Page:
This belief grows directly from the conviction that nothing resembling the “two-state solution” will ever come into being. Ending the occupation doesn’t mean anything if it doesn’t mean upending the Jewish state itself.7
As’ad Abu Khalil
Justice and freedom for the Palestinians are incompatible with the existence of the State of Israel.8
Jamal Jum’a, regarding the ongoing Palestinian-Israeli negotiations
…this opens up the space for questions regarding the underlying paradigm that reduces the Palestinian struggle for liberation to a border dispute and calls for action by different actors, including not least international civil society and the rapidly growing boycotts, divestment and sanctions (BDS) campaign.9
BDS has received several endorsements from within the Palestinian Authority, including from senior Palestinian officials who have also expressed their insistence on the Palestinian “right of return,” such as Dr. Nabil Shaath, a Fatah foreign relations commissioner, member of the PLO Political Committee, and former foreign minister. In addition, some activist groups and individuals are close to Riyad al-Maliki, the current foreign affairs minister. In recent articles and interviews, the two insisted that Israel cannot be recognized as a Jewish state, tying this point to the effect that such recognition would have on the “right of return.”10
One of the most important arenas in which BDS promotes itself is within trade unions. On April 30, 2011, the first Palestinian trade union conference for boycotting Israel convened in Ramallah.11 During the conference, “the broadest trade union coalition” for the boycott was launched – most likely the Palestinian Trade Union Coalition for BDS (PTUC-BDS), listed among the current members of the BDS National Council (BNC).12 Alongside the many trade union figures present at the conference were Dr. Husam Zomlot, a senior adviser to Shaath; Sheikh Fadel Hamdan, a Hamas legislator from Ramallah and member of the Palestinian Legislative Council (PLC); and Qais Abd al-Karim, a leader of the Democratic Front for the Liberation of Palestine (DFLP) and member of the PLC.
The conference highlighted the role of trade unions as a key formative component in the Palestinian struggle via the promotion of BDS in trade unions around the world as a major form of “popular” and “peaceful” resistance to the Israeli occupation. Letters of support were accepted from senior figures in various PLO factions, such as Abu Maher Ghneim, a member of Fatah’s Central Committee; Ahmed Saadat, Secretary-General of the Popular Front for the Liberation of Palestine (PFLP); Rakad Salem, Secretary-General of the Arab Liberation Front (ALF); and Jamil Shahada, Secretary-General of the Palestinian Arab Front (PAF); as well as from many trade unions in Europe, South Africa, Canada, Australia, and the United States. Finally, the conference called for the continuation of the BDS campaign until the three obligations mentioned above were fulfilled.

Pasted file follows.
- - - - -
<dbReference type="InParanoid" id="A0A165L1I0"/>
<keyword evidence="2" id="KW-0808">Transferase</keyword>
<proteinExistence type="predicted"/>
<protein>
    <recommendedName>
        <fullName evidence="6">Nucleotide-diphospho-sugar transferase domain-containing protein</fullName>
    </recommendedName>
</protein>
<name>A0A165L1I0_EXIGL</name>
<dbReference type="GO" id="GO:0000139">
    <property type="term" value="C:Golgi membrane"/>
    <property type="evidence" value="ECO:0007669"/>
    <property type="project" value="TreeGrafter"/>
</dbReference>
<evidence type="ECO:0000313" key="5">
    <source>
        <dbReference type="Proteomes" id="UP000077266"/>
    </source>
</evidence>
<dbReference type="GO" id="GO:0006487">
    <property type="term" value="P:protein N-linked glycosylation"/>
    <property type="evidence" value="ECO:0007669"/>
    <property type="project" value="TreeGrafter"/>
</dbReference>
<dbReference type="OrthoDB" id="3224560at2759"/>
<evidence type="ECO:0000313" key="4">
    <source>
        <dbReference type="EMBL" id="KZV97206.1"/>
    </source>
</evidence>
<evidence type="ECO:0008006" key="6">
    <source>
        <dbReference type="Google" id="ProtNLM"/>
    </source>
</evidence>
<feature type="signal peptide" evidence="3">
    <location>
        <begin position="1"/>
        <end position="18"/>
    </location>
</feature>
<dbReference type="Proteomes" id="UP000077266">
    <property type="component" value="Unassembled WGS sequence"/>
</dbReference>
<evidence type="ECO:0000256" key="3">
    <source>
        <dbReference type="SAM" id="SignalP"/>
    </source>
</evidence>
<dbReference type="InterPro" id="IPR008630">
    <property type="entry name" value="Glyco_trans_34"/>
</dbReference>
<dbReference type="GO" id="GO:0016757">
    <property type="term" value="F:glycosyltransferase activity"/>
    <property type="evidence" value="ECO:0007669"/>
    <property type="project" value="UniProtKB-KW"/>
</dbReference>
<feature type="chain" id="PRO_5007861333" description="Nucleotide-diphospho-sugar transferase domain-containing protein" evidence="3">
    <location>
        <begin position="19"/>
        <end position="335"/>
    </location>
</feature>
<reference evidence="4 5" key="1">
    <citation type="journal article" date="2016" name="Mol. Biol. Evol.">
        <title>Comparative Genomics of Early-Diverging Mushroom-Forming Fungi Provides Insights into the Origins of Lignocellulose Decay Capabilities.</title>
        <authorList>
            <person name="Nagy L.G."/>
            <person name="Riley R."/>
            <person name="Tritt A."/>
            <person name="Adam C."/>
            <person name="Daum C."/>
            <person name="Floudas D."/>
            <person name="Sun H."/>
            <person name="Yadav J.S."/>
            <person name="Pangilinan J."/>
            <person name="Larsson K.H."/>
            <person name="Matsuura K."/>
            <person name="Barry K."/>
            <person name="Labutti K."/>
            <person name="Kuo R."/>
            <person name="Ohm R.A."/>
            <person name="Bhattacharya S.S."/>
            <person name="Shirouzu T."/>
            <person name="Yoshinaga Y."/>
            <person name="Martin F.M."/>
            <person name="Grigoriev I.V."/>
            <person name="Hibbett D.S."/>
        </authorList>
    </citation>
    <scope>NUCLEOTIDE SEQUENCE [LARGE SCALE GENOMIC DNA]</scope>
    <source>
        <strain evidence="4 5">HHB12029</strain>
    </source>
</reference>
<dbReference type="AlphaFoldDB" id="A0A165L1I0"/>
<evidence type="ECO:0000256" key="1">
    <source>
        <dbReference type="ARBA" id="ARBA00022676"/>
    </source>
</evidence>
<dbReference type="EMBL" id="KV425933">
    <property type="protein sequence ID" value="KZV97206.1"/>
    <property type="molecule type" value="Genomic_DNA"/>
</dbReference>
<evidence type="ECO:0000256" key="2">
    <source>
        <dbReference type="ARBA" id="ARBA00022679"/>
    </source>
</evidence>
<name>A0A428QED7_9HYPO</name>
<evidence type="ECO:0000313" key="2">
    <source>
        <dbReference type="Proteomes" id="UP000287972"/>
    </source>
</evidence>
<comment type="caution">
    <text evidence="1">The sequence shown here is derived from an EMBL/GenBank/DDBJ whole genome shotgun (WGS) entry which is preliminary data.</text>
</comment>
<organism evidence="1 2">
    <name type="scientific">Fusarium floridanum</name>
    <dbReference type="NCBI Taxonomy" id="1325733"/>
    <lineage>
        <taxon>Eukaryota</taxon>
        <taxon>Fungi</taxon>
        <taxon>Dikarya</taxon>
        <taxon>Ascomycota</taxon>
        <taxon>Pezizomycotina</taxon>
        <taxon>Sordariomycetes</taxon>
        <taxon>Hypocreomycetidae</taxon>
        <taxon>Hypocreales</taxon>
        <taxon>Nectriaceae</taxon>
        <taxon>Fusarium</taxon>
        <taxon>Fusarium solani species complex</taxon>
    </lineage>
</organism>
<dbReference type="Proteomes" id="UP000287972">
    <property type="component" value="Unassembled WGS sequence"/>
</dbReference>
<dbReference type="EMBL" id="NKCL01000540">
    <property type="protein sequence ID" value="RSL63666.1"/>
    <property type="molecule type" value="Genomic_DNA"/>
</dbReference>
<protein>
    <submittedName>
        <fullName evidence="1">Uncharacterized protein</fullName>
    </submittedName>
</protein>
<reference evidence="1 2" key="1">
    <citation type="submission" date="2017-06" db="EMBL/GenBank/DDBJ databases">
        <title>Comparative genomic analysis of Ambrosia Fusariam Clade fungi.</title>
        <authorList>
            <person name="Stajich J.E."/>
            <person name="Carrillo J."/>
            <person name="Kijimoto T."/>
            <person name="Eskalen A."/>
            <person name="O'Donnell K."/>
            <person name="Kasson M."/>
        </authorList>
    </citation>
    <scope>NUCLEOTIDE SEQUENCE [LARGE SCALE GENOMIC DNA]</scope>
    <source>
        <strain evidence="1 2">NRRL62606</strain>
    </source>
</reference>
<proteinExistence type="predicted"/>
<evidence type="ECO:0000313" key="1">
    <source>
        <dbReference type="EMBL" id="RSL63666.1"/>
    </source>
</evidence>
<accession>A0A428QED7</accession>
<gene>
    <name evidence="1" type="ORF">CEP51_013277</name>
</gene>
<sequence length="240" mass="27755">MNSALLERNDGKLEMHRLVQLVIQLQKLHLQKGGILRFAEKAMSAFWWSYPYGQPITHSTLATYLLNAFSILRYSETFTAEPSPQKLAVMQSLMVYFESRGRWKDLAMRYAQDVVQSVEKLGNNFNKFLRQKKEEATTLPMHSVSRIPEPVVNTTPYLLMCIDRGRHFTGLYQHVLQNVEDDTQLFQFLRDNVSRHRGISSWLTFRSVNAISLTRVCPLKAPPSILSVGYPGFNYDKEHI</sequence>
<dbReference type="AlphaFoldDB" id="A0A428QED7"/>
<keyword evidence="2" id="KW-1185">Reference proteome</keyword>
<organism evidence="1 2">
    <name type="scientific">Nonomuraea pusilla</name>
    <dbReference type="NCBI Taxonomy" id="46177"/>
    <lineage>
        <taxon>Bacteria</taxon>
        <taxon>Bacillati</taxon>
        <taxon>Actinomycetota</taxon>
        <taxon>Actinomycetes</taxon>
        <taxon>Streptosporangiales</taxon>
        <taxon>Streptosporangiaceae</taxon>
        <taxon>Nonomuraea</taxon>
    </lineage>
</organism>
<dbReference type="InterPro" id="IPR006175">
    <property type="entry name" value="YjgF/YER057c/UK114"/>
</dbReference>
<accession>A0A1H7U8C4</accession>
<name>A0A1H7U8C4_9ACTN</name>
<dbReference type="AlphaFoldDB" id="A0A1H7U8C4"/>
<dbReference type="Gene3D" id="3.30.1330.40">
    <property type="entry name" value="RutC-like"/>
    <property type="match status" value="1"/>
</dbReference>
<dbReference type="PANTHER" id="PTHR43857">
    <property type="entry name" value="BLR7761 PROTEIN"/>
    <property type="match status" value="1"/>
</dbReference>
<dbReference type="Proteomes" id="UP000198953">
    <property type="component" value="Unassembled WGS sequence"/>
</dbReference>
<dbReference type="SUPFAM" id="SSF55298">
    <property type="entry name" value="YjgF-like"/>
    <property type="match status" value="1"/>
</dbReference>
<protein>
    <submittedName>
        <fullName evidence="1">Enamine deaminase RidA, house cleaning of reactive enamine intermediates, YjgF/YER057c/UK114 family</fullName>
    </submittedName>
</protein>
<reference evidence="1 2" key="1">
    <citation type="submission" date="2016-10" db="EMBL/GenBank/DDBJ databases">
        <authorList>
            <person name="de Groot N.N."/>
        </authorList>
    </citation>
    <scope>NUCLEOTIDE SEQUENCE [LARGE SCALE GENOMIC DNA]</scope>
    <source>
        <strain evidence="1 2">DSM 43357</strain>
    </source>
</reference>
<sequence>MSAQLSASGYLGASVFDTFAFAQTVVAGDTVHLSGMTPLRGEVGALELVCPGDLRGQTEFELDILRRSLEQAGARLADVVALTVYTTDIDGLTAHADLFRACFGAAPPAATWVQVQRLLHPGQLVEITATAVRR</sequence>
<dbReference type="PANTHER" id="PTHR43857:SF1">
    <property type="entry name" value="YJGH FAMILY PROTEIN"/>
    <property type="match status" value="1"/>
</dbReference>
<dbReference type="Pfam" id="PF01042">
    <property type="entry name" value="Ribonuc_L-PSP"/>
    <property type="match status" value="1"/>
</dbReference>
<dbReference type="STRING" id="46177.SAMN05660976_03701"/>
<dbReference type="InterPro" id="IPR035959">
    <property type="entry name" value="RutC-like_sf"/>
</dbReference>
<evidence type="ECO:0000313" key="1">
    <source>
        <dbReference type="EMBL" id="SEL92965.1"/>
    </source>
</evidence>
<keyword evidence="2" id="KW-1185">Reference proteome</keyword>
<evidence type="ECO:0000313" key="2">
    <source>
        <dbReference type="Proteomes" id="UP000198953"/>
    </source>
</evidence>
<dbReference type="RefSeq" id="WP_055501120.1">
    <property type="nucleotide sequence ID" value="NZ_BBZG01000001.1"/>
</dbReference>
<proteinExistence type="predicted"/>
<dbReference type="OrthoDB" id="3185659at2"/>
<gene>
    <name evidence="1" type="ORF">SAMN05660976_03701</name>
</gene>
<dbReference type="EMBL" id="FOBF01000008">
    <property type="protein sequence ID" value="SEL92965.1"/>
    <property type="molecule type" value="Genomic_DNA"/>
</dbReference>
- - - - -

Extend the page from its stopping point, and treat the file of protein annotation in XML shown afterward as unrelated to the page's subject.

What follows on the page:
In September 2011, following President Abbas’ speech at the United Nations, Dr. Sabri Saydam, the president’s adviser on high-tech affairs, revealed Palestinian plans for the coming months: to use weapons that were made available by modern technology – recruit and develop social networks in order to organize campaigns for boycotts of Israeli goods; apply more pressure on the Israeli academy by asking universities in countries supporting the Palestinian cause to cut their ties with these institutions; organize demonstrations with more attendees; and strengthen the relations between various solidarity groups, so they can better communicate and listen to each other and not fall under specific factions.13
In April 2012, Abdel Fattah Hamayel, Governor of Bethlehem, reportedly issued a circular that included all public and private institutions, as well as private individuals; the circular was intended to prevent any direct links or meetings with the Israeli side, acts that would be considered outside the law and lead to penalties.14
The current domain of BDS’s National Council, BNC (www.bdsmovement.net), was registered by Jamal Jum’a, head of the Ramallah-based Palestinian Grassroots Anti-Apartheid Wall Campaign, which since its inception in 2002 “has been the main national grassroots body mobilizing and organizing the collective efforts against the Apartheid Wall.”15 Among its various activities, the campaign operates the popular committees, which coordinate the demonstrations held against Israel in various villages, and in some cases have led to violence. Jum’a has expressed his support for the ongoing Palestinian “resistance” more than once.16